New York mayor proposes requiring paid leave, a first for US

New York City Mayor Bill de Blasio speaks during a news conference at Lincoln Hospital in the Bronx borough of New York City, New York, US, January 8, 2019. (REUTERS)
Updated 10 January 2019

New York mayor proposes requiring paid leave, a first for US

  • The city council is expected to pass the proposal, with several representatives indicating their support on Wednesday

NEW YORK: New York City Mayor Bill de Blasio on Wednesday unveiled a proposal to require companies to give employees 10 days of paid time off, in what would be a first for the United States.
Currently, no US city or state, or the federal government, requires firms to offer paid leave — making the US unique among developed countries. Only publicly traded companies are obligated to do so in certain cases.
But De Blasio will present a draft decree for consideration to the city council that would apply to all companies in the city with at least five employees.
In New York, more than 500,000 workers lack paid leave benefits, he said in a statement, including 200,000 who work in the restaurant and hospitality industries.
“It’s 2019,” the mayor said. “It’s time to treat people decently. It’s time to value people. Not just see them as cogs in a machine but people who deserve to live life fully.”
The city council is expected to pass the proposal, with several representatives indicating their support on Wednesday.
De Blasio has picked up the pace on progressive policy proposals in recent months, which some see as a sign of presidential ambitions.
On Tuesday, he rolled out a new health system that would guarantee access to care for all New Yorkers, including undocumented immigrants.

 


Florida offers drive-through Botox to quarantined residents

Updated 04 June 2020

Florida offers drive-through Botox to quarantined residents

  • US state allowed a partial relaxing of restrictions imposed to slow the coronavirus pandemic
  • Elective medical procedures resume, including Botox injections and cosmetic surgery

MIAMI: Quarantined Florida residents worried about their laughter lines and crows’ feet need frown no longer — Botox is back, and it’s being offered at a drive-through.
On May 4, the US state allowed a partial relaxing of restrictions imposed to slow the coronavirus pandemic. That means certain elective medical procedures could resume, including Botox injections and cosmetic surgery.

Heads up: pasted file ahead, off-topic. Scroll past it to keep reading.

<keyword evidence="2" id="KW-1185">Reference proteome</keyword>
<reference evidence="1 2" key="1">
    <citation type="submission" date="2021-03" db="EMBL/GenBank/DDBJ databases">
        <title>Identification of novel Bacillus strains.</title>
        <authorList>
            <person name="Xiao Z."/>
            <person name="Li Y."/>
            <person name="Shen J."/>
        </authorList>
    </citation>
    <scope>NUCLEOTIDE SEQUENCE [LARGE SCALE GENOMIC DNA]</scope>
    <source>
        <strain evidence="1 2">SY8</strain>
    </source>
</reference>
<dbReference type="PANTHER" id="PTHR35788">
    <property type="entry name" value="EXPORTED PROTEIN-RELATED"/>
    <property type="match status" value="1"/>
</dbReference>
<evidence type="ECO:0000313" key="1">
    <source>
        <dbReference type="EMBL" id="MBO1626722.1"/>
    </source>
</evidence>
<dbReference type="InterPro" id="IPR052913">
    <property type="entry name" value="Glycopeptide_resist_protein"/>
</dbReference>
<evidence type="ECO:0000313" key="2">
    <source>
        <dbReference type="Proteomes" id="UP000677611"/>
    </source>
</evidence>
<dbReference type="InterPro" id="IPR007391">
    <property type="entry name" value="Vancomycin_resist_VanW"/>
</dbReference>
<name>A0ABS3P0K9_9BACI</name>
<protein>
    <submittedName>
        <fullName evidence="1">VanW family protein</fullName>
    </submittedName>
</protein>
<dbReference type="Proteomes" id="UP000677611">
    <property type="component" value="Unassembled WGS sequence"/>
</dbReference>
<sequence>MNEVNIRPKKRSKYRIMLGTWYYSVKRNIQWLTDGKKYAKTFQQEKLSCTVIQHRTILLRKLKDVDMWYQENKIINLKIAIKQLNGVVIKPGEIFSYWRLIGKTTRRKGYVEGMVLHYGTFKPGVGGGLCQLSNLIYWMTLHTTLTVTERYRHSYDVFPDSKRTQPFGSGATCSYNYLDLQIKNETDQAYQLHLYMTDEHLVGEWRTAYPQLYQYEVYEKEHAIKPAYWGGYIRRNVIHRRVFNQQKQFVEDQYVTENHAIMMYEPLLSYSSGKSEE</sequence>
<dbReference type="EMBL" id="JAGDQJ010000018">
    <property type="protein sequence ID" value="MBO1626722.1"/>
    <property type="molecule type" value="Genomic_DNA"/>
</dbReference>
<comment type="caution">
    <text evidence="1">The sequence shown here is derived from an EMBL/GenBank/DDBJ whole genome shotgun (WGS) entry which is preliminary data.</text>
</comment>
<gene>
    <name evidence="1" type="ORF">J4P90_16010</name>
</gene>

Michael Salzhauer, a plastic surgeon known as ‘Dr. Miami’ who has also starred in a reality television show, has been conducting drive-through Botox injections in the garage of his building in the posh Miami neighborhood of Bal Harbor.
Salzhauer said the idea struck him as he was sitting in his car waiting for a blood test for COVID-19 antibodies.
“The areas that we inject Botox are the upper face, exactly the parts of the face that aren’t covered by the mask so it’s really ideal,” Salzhauer said, while wearing a mask, face shield and surgical gown as he waited for his next drive-up patient.
Patients sign up online, paying an average of $600 each for a stippling of shots across their foreheads.
Arman Ohevshalom, 36, was enthusiastic as he waited in line with his wife in their car, although it was their first time receiving the injections.
“It’s very creative, and after seeing how they’re running it I feel just as comfortable as I would in the office,” he said.
Florida’s tattoo artists, however, are frustrated. Shuttered since March, they asking why they cannot open, too.
Botox injections are “kind of like tattooing, he’s injecting stuff into the skin,” said tattoo shop owner Chico Cortez. Florida is home to about 10,000 working tattoo artists, according to the Florida Professional Tattoo Artist Guild.
An emailed statement from a Miami-Dade County spokesperson said Mayor Carlos Gimenez has yet to set a date for reopening tattoo shops. “He is working with industry members and the medical experts to come up with the best way to reopen safely,” it said.